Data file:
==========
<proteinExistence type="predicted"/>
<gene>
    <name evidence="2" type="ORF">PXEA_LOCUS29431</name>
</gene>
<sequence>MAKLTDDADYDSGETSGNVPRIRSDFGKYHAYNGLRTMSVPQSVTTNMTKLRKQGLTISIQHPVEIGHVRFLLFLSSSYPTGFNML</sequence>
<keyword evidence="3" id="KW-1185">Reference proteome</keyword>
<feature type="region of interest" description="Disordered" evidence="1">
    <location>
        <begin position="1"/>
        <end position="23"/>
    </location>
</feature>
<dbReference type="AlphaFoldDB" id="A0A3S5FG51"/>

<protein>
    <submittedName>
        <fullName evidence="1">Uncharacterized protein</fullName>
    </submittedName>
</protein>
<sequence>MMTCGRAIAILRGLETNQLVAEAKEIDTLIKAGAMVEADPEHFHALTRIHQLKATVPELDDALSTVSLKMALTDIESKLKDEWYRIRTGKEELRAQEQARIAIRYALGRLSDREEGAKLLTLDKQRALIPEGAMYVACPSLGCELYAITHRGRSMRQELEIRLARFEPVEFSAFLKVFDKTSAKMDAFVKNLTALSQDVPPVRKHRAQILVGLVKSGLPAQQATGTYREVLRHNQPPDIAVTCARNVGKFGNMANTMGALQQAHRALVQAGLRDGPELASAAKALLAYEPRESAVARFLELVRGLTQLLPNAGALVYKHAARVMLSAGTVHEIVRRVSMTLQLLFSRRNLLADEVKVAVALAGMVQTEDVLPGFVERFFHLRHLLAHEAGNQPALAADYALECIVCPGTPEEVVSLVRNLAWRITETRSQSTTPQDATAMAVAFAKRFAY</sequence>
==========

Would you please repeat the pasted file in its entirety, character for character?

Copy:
<proteinExistence type="predicted"/>
<gene>
    <name evidence="2" type="ORF">PXEA_LOCUS29431</name>
</gene>
<sequence>MAKLTDDADYDSGETSGNVPRIRSDFGKYHAYNGLRTMSVPQSVTTNMTKLRKQGLTISIQHPVEIGHVRFLLFLSSSYPTGFNML</sequence>
<keyword evidence="3" id="KW-1185">Reference proteome</keyword>
<feature type="region of interest" description="Disordered" evidence="1">
    <location>
        <begin position="1"/>
        <end position="23"/>
    </location>
</feature>
<dbReference type="AlphaFoldDB" id="A0A3S5FG51"/>

<protein>
    <submittedName>
        <fullName evidence="1">Uncharacterized protein</fullName>
    </submittedName>
</protein>
<sequence>MMTCGRAIAILRGLETNQLVAEAKEIDTLIKAGAMVEADPEHFHALTRIHQLKATVPELDDALSTVSLKMALTDIESKLKDEWYRIRTGKEELRAQEQARIAIRYALGRLSDREEGAKLLTLDKQRALIPEGAMYVACPSLGCELYAITHRGRSMRQELEIRLARFEPVEFSAFLKVFDKTSAKMDAFVKNLTALSQDVPPVRKHRAQILVGLVKSGLPAQQATGTYREVLRHNQPPDIAVTCARNVGKFGNMANTMGALQQAHRALVQAGLRDGPELASAAKALLAYEPRESAVARFLELVRGLTQLLPNAGALVYKHAARVMLSAGTVHEIVRRVSMTLQLLFSRRNLLADEVKVAVALAGMVQTEDVLPGFVERFFHLRHLLAHEAGNQPALAADYALECIVCPGTPEEVVSLVRNLAWRITETRSQSTTPQDATAMAVAFAKRFAY</sequence>